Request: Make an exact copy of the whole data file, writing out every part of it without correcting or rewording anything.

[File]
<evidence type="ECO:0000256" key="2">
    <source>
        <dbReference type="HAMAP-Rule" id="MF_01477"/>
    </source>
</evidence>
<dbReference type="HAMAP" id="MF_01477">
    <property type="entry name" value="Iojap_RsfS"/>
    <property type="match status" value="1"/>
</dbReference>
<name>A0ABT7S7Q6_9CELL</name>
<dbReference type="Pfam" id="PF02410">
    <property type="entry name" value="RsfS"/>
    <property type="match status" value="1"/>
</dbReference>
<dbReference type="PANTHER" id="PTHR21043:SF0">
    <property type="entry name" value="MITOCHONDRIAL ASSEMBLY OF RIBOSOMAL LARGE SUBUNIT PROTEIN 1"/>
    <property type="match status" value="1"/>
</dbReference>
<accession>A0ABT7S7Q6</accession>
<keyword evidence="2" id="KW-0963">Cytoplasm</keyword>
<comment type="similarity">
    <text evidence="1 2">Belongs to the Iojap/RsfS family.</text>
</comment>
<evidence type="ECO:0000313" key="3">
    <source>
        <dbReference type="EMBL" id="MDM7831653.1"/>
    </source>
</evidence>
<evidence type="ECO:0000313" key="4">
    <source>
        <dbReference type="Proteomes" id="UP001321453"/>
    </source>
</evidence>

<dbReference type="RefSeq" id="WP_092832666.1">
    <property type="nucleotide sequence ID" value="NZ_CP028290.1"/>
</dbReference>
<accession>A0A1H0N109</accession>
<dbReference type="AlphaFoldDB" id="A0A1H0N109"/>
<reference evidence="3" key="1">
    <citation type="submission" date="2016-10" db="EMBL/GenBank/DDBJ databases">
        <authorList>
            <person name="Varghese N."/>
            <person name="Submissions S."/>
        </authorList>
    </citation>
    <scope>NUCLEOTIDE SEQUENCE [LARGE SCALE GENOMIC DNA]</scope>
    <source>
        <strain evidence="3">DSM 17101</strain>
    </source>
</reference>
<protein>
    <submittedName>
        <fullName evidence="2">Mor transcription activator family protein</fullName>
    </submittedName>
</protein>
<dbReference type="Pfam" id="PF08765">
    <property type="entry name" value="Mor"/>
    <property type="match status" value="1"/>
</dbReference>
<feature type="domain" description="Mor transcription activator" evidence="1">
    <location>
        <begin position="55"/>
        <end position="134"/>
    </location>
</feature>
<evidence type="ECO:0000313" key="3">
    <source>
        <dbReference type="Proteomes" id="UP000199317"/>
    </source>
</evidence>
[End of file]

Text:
<evidence type="ECO:0000256" key="2">
    <source>
        <dbReference type="HAMAP-Rule" id="MF_01477"/>
    </source>
</evidence>
<dbReference type="HAMAP" id="MF_01477">
    <property type="entry name" value="Iojap_RsfS"/>
    <property type="match status" value="1"/>
</dbReference>
<name>A0ABT7S7Q6_9CELL</name>
<dbReference type="Pfam" id="PF02410">
    <property type="entry name" value="RsfS"/>
    <property type="match status" value="1"/>
</dbReference>
<dbReference type="PANTHER" id="PTHR21043:SF0">
    <property type="entry name" value="MITOCHONDRIAL ASSEMBLY OF RIBOSOMAL LARGE SUBUNIT PROTEIN 1"/>
    <property type="match status" value="1"/>
</dbReference>
<accession>A0ABT7S7Q6</accession>
<keyword evidence="2" id="KW-0963">Cytoplasm</keyword>
<comment type="similarity">
    <text evidence="1 2">Belongs to the Iojap/RsfS family.</text>
</comment>
<evidence type="ECO:0000313" key="3">
    <source>
        <dbReference type="EMBL" id="MDM7831653.1"/>
    </source>
</evidence>
<evidence type="ECO:0000313" key="4">
    <source>
        <dbReference type="Proteomes" id="UP001321453"/>
    </source>
</evidence>

<dbReference type="RefSeq" id="WP_092832666.1">
    <property type="nucleotide sequence ID" value="NZ_CP028290.1"/>
</dbReference>
<accession>A0A1H0N109</accession>
<dbReference type="AlphaFoldDB" id="A0A1H0N109"/>
<reference evidence="3" key="1">
    <citation type="submission" date="2016-10" db="EMBL/GenBank/DDBJ databases">
        <authorList>
            <person name="Varghese N."/>
            <person name="Submissions S."/>
        </authorList>
    </citation>
    <scope>NUCLEOTIDE SEQUENCE [LARGE SCALE GENOMIC DNA]</scope>
    <source>
        <strain evidence="3">DSM 17101</strain>
    </source>
</reference>
<protein>
    <submittedName>
        <fullName evidence="2">Mor transcription activator family protein</fullName>
    </submittedName>
</protein>
<dbReference type="Pfam" id="PF08765">
    <property type="entry name" value="Mor"/>
    <property type="match status" value="1"/>
</dbReference>
<feature type="domain" description="Mor transcription activator" evidence="1">
    <location>
        <begin position="55"/>
        <end position="134"/>
    </location>
</feature>
<evidence type="ECO:0000313" key="3">
    <source>
        <dbReference type="Proteomes" id="UP000199317"/>
    </source>
</evidence>